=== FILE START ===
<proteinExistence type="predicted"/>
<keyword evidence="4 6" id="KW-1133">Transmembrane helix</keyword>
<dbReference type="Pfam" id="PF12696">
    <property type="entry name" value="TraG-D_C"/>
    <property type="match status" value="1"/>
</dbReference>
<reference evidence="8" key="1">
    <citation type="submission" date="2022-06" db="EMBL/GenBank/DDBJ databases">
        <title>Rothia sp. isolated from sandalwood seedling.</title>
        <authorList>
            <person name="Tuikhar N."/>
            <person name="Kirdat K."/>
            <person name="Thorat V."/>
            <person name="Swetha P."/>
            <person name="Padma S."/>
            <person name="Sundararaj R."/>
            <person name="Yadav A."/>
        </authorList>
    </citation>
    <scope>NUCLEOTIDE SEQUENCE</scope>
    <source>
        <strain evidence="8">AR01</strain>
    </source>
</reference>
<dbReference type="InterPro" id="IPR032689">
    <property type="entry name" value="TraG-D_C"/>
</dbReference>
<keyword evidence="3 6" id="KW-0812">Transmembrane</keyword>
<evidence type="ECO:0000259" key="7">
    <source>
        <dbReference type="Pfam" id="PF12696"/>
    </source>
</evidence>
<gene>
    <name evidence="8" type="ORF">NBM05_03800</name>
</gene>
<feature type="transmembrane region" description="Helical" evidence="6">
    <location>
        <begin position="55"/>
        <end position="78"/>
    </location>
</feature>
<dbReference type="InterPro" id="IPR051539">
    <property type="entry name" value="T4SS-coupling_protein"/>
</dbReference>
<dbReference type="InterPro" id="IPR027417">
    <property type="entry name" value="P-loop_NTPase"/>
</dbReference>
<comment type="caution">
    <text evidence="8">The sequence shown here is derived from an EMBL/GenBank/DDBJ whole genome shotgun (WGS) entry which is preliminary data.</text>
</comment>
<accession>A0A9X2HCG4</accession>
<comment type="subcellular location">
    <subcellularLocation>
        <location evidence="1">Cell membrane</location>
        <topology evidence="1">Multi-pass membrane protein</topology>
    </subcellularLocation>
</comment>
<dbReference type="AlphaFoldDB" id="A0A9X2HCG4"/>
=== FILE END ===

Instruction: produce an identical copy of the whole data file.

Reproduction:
<proteinExistence type="predicted"/>
<keyword evidence="4 6" id="KW-1133">Transmembrane helix</keyword>
<dbReference type="Pfam" id="PF12696">
    <property type="entry name" value="TraG-D_C"/>
    <property type="match status" value="1"/>
</dbReference>
<reference evidence="8" key="1">
    <citation type="submission" date="2022-06" db="EMBL/GenBank/DDBJ databases">
        <title>Rothia sp. isolated from sandalwood seedling.</title>
        <authorList>
            <person name="Tuikhar N."/>
            <person name="Kirdat K."/>
            <person name="Thorat V."/>
            <person name="Swetha P."/>
            <person name="Padma S."/>
            <person name="Sundararaj R."/>
            <person name="Yadav A."/>
        </authorList>
    </citation>
    <scope>NUCLEOTIDE SEQUENCE</scope>
    <source>
        <strain evidence="8">AR01</strain>
    </source>
</reference>
<dbReference type="InterPro" id="IPR032689">
    <property type="entry name" value="TraG-D_C"/>
</dbReference>
<keyword evidence="3 6" id="KW-0812">Transmembrane</keyword>
<evidence type="ECO:0000259" key="7">
    <source>
        <dbReference type="Pfam" id="PF12696"/>
    </source>
</evidence>
<gene>
    <name evidence="8" type="ORF">NBM05_03800</name>
</gene>
<feature type="transmembrane region" description="Helical" evidence="6">
    <location>
        <begin position="55"/>
        <end position="78"/>
    </location>
</feature>
<dbReference type="InterPro" id="IPR051539">
    <property type="entry name" value="T4SS-coupling_protein"/>
</dbReference>
<dbReference type="InterPro" id="IPR027417">
    <property type="entry name" value="P-loop_NTPase"/>
</dbReference>
<comment type="caution">
    <text evidence="8">The sequence shown here is derived from an EMBL/GenBank/DDBJ whole genome shotgun (WGS) entry which is preliminary data.</text>
</comment>
<accession>A0A9X2HCG4</accession>
<comment type="subcellular location">
    <subcellularLocation>
        <location evidence="1">Cell membrane</location>
        <topology evidence="1">Multi-pass membrane protein</topology>
    </subcellularLocation>
</comment>
<dbReference type="AlphaFoldDB" id="A0A9X2HCG4"/>